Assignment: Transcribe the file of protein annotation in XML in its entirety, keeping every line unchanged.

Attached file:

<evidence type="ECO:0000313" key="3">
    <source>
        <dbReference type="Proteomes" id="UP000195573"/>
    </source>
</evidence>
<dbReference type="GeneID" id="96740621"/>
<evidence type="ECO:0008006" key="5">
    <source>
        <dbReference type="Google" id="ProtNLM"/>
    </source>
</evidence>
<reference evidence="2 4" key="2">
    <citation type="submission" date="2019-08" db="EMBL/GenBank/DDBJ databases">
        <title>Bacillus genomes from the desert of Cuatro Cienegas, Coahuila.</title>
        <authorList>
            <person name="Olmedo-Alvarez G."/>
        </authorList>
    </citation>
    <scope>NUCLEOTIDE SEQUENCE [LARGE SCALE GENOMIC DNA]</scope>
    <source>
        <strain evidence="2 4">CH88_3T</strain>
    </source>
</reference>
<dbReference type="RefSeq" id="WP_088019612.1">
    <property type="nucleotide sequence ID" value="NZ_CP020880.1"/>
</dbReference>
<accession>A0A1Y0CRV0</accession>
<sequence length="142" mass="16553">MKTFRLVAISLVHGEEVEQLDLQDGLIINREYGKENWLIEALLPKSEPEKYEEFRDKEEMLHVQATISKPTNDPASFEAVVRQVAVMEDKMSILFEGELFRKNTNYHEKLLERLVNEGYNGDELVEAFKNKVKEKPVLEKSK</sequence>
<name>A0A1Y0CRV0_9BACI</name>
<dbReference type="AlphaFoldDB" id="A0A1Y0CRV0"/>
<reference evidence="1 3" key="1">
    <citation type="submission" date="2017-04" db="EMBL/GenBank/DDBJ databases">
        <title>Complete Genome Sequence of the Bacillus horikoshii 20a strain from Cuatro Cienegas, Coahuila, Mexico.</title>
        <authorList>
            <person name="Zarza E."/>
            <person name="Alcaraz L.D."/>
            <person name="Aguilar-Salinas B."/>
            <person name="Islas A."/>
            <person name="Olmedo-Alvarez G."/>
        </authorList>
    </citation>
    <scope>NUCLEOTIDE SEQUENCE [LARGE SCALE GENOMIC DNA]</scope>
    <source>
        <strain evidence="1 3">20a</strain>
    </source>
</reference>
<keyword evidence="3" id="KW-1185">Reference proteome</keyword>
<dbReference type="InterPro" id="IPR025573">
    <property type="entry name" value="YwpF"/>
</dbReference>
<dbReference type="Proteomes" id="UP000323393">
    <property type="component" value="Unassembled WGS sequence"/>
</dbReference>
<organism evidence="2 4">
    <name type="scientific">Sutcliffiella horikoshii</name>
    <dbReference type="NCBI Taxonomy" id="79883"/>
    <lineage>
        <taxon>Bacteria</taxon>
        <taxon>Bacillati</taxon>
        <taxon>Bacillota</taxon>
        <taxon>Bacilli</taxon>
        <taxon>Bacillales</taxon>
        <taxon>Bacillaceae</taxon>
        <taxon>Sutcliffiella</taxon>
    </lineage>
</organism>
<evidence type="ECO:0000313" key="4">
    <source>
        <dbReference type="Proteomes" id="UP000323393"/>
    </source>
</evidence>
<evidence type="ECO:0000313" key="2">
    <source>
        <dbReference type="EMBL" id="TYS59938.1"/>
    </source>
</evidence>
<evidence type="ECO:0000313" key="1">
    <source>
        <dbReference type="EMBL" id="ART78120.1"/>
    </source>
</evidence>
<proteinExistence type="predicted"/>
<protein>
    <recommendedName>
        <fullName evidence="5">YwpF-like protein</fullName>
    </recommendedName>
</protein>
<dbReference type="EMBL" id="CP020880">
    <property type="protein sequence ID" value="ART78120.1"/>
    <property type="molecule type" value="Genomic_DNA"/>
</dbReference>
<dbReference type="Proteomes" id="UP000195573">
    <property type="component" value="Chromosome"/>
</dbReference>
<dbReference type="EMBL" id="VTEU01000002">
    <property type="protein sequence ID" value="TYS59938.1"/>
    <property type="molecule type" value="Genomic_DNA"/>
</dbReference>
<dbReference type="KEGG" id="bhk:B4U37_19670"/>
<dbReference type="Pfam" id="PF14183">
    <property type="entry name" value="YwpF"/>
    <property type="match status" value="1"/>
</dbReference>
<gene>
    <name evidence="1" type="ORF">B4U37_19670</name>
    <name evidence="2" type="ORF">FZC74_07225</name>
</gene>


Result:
<evidence type="ECO:0000313" key="3">
    <source>
        <dbReference type="Proteomes" id="UP000195573"/>
    </source>
</evidence>
<dbReference type="GeneID" id="96740621"/>
<evidence type="ECO:0008006" key="5">
    <source>
        <dbReference type="Google" id="ProtNLM"/>
    </source>
</evidence>
<reference evidence="2 4" key="2">
    <citation type="submission" date="2019-08" db="EMBL/GenBank/DDBJ databases">
        <title>Bacillus genomes from the desert of Cuatro Cienegas, Coahuila.</title>
        <authorList>
            <person name="Olmedo-Alvarez G."/>
        </authorList>
    </citation>
    <scope>NUCLEOTIDE SEQUENCE [LARGE SCALE GENOMIC DNA]</scope>
    <source>
        <strain evidence="2 4">CH88_3T</strain>
    </source>
</reference>
<dbReference type="RefSeq" id="WP_088019612.1">
    <property type="nucleotide sequence ID" value="NZ_CP020880.1"/>
</dbReference>
<accession>A0A1Y0CRV0</accession>
<sequence length="142" mass="16553">MKTFRLVAISLVHGEEVEQLDLQDGLIINREYGKENWLIEALLPKSEPEKYEEFRDKEEMLHVQATISKPTNDPASFEAVVRQVAVMEDKMSILFEGELFRKNTNYHEKLLERLVNEGYNGDELVEAFKNKVKEKPVLEKSK</sequence>
<name>A0A1Y0CRV0_9BACI</name>
<dbReference type="AlphaFoldDB" id="A0A1Y0CRV0"/>
<reference evidence="1 3" key="1">
    <citation type="submission" date="2017-04" db="EMBL/GenBank/DDBJ databases">
        <title>Complete Genome Sequence of the Bacillus horikoshii 20a strain from Cuatro Cienegas, Coahuila, Mexico.</title>
        <authorList>
            <person name="Zarza E."/>
            <person name="Alcaraz L.D."/>
            <person name="Aguilar-Salinas B."/>
            <person name="Islas A."/>
            <person name="Olmedo-Alvarez G."/>
        </authorList>
    </citation>
    <scope>NUCLEOTIDE SEQUENCE [LARGE SCALE GENOMIC DNA]</scope>
    <source>
        <strain evidence="1 3">20a</strain>
    </source>
</reference>
<keyword evidence="3" id="KW-1185">Reference proteome</keyword>
<dbReference type="InterPro" id="IPR025573">
    <property type="entry name" value="YwpF"/>
</dbReference>
<dbReference type="Proteomes" id="UP000323393">
    <property type="component" value="Unassembled WGS sequence"/>
</dbReference>
<organism evidence="2 4">
    <name type="scientific">Sutcliffiella horikoshii</name>
    <dbReference type="NCBI Taxonomy" id="79883"/>
    <lineage>
        <taxon>Bacteria</taxon>
        <taxon>Bacillati</taxon>
        <taxon>Bacillota</taxon>
        <taxon>Bacilli</taxon>
        <taxon>Bacillales</taxon>
        <taxon>Bacillaceae</taxon>
        <taxon>Sutcliffiella</taxon>
    </lineage>
</organism>
<evidence type="ECO:0000313" key="4">
    <source>
        <dbReference type="Proteomes" id="UP000323393"/>
    </source>
</evidence>
<evidence type="ECO:0000313" key="2">
    <source>
        <dbReference type="EMBL" id="TYS59938.1"/>
    </source>
</evidence>
<evidence type="ECO:0000313" key="1">
    <source>
        <dbReference type="EMBL" id="ART78120.1"/>
    </source>
</evidence>
<proteinExistence type="predicted"/>
<protein>
    <recommendedName>
        <fullName evidence="5">YwpF-like protein</fullName>
    </recommendedName>
</protein>
<dbReference type="EMBL" id="CP020880">
    <property type="protein sequence ID" value="ART78120.1"/>
    <property type="molecule type" value="Genomic_DNA"/>
</dbReference>
<dbReference type="Proteomes" id="UP000195573">
    <property type="component" value="Chromosome"/>
</dbReference>
<dbReference type="EMBL" id="VTEU01000002">
    <property type="protein sequence ID" value="TYS59938.1"/>
    <property type="molecule type" value="Genomic_DNA"/>
</dbReference>
<dbReference type="KEGG" id="bhk:B4U37_19670"/>
<dbReference type="Pfam" id="PF14183">
    <property type="entry name" value="YwpF"/>
    <property type="match status" value="1"/>
</dbReference>
<gene>
    <name evidence="1" type="ORF">B4U37_19670</name>
    <name evidence="2" type="ORF">FZC74_07225</name>
</gene>